“Mission 11”, the Bharatiya Janata Party’s ambitious plan to conquer Kerala in the general elections of 2019, will be formally launched by party president Amit Shah with a three-day visit to the state beginning Friday, 2 June. His visit is part of the strategy to streamline and strengthen the organisational network at the block-level in constituencies where the party hopes to make inroads in the Lok Sabha elections. According to B.L. Santhosh, national joint organisational secretary of the BJP, the party would concentrate on all 20 Lok Sabha seats in the state, with special attention to 11 segments from where the party polled over two lakh votes each in the 2016 Assembly elections. Kerala is one state where the party is hoping to do well ever since it won an Assembly seat last May, for the first time since the formation of the state in 1956.

It was precisely with this in mind that the party held a three-day national council meeting at Kozhikode in Muslim-dominated north Kerala last September. The meeting was also meant to pay tribute to Deendayal Upadhyaya, who took over as president of the erstwhile Bharatiya Jana Sangh in Kozhikode 50 years ago in 1967, just a year before his mysterious death. Though the party performance did not come up to the leadership’s expectations in the recently held Lok Sabha byelection from Malappuram, Amit Shah, during his visit hopes to renew efforts to woo minorities to the party fold. The party has also come to realise that its strategy of putting up a local candidate, rather than a national leader, did not win much favour with the electorate even in pockets where Hindus have an upper hand. Some sections in the party were highly critical of state president Kummanam Rajasekharan’s style of functioning. Shah is supposed to look into all these and iron out the differences prevailing between the Rashtriya Swayamsevak Sangh and the BJP state leaders. Also there have been some issues regarding wrong information being given to the media, thereby creating a negative impression among party workers.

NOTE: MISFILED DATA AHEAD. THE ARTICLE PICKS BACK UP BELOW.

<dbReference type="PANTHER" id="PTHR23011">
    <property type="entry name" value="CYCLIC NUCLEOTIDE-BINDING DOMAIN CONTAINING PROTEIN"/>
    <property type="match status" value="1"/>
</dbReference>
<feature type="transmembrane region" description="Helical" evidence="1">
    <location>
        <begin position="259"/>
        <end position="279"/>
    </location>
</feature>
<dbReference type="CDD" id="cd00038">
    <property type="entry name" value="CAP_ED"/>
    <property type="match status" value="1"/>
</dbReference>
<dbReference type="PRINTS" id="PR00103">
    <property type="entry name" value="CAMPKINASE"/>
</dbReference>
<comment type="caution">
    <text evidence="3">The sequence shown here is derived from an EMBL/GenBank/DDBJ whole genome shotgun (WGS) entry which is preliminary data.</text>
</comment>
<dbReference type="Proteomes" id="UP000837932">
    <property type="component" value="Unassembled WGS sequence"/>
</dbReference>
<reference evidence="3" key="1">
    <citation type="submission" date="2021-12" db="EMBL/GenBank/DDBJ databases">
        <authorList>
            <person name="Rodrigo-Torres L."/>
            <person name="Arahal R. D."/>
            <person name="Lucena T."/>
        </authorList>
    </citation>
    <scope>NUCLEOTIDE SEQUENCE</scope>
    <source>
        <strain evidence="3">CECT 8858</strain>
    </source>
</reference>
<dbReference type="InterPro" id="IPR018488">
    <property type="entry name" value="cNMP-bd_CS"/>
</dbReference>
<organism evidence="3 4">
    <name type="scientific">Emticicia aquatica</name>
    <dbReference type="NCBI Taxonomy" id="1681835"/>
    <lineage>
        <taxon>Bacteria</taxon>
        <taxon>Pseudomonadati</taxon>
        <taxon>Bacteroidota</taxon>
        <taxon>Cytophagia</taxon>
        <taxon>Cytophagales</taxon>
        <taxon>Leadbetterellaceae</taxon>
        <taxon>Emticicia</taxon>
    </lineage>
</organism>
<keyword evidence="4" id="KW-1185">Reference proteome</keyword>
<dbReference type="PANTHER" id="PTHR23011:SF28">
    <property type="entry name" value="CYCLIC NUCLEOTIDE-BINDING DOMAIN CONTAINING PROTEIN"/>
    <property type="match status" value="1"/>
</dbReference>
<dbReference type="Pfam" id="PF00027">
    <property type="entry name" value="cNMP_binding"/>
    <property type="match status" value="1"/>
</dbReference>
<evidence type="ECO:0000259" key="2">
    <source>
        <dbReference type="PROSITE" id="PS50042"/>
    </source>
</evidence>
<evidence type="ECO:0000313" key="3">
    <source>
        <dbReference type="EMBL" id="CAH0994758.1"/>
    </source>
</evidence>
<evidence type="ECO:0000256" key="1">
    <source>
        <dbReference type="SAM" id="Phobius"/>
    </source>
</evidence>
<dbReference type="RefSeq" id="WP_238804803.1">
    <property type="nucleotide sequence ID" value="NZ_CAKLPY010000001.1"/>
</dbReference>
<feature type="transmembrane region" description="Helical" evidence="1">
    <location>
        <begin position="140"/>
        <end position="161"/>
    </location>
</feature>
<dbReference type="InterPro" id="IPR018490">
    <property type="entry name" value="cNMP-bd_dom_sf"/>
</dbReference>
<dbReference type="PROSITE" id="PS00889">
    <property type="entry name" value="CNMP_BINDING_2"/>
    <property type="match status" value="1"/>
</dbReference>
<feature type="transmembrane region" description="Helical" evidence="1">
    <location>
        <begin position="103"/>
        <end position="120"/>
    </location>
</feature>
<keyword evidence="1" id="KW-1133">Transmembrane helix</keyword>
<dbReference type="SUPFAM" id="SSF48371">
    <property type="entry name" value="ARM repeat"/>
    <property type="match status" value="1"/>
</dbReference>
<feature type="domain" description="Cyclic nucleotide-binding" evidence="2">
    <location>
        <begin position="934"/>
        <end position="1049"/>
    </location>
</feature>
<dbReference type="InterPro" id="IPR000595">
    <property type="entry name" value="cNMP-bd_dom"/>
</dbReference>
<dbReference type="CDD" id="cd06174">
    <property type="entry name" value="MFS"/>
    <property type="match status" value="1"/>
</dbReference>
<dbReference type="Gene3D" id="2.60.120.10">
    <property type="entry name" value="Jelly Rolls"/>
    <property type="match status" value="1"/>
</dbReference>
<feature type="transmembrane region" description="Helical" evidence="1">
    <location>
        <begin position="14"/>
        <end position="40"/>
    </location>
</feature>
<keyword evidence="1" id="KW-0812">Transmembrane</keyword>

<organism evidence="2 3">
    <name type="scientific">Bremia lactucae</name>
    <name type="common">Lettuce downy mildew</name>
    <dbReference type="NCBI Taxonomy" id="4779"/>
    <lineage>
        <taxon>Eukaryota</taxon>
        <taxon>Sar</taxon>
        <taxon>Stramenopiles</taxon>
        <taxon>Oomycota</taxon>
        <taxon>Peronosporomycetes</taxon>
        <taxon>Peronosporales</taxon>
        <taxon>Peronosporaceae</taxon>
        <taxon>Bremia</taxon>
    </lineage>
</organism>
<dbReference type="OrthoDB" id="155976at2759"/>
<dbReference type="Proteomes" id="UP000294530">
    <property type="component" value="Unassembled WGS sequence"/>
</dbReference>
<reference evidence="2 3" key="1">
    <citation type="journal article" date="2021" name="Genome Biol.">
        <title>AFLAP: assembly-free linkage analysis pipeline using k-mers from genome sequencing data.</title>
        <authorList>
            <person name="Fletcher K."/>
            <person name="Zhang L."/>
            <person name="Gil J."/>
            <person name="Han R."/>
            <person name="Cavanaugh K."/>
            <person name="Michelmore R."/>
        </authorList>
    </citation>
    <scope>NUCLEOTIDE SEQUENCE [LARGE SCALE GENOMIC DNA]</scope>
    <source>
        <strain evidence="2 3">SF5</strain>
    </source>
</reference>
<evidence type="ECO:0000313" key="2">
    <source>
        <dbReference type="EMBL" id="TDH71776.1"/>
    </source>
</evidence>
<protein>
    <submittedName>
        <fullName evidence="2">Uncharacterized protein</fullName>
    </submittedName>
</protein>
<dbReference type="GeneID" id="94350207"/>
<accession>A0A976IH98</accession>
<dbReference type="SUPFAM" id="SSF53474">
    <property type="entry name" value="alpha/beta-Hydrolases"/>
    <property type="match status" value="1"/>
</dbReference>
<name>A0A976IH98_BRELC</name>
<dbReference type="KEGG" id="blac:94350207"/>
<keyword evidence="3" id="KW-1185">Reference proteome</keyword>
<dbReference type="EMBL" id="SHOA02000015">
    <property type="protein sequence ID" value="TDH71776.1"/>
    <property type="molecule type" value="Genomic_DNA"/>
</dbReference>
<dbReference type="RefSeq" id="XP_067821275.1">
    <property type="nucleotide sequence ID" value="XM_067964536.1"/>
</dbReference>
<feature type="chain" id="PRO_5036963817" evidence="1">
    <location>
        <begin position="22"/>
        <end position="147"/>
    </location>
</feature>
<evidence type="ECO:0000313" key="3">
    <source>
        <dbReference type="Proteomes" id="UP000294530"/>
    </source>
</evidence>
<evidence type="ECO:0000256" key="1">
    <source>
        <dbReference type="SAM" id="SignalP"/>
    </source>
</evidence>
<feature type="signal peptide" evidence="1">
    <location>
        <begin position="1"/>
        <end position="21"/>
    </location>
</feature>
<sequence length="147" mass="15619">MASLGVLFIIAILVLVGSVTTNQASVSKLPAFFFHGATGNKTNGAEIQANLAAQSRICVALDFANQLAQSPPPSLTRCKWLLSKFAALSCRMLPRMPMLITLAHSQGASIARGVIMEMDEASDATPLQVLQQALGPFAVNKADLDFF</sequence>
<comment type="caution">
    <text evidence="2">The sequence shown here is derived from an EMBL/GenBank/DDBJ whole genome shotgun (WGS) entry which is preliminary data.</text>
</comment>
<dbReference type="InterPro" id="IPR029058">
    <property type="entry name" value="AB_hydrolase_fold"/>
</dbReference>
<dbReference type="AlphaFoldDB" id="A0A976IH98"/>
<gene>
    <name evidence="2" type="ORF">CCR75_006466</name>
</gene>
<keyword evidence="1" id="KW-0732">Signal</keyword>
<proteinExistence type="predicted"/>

But the most important aspect during Shah’s visit will be introduction of an entirely new style of functioning at different levels in the party. The plan is to depute those volunteers who come forward to work for the party at specified areas with specific goals. This may be for a period of six months, one year or even two years, depending on the areas of the volunteers’ preference. Volunteers will be provided accommodation by the party. The BJP’s target group are graduates fresh from college, who will be more receptive to the party ideology and will have lots of enthusiasm to work among the people. Termed as “Vistar Yojna”, the leadership intends to build teams of “party missionaries”, who will work among the people with the zeal and dedication of a missionary. All their expenses will be taken care of by the party. This will be formalised before the next general elections. The party also plans to recruit full-time workers as part of the Deendayal Upadhyaya birth anniversary celebrations. One full-time party worker will be asked to concentrate on five polling booths at least for a fortnight at a stretch. Those selected for this will be given special training. For this ministers and senior leaders of the party will be roped in and camps conducted according to their convenience. These volunteers will be asked to develop personal contacts in each household of their jurisdiction. The state will be divided into eight zones, with each zone in every district under the guidance of a senior BJP leader of that area. Basically, the party expects to fan out to all sections of the people irrespective of caste.

Amit Shah’s visit to the state coincides with the celebrations of one year’s rule by the Left Democratic Front government, which came to power with a lot of promises. The track record of the Pinarayi Vijayan government is nothing much to write about. Instead, it had provided enough ammunition for the opposition parties to train their guns on it. But the opposition including the BJP have failed to capitalise on the follies of the government. Still, compared to the main opposition Congress, the BJP has succeeded to a certain extent in highlighting the failures of the government, especially law and order. During the last year, Vijayan as Home Minister and his police have been apologetic day in and day out. Kannur witnessed nine murders and the tally stands at BJP 6 and CPM 3. Two ministers had to quit, atrocities against women and children go unchecked. There are fissures within the LDF. A rudderless Congress gives ample opportunity for the BJP to fit into an active opposition’s shoes. That is what Amit Shah is hoping to achieve by revamping and reorganising the party apparatus. If elsewhere the party is striving for a Congress-mukt Bharat, in Kerala it is a Communist-mukt state that the BJP is aiming for.

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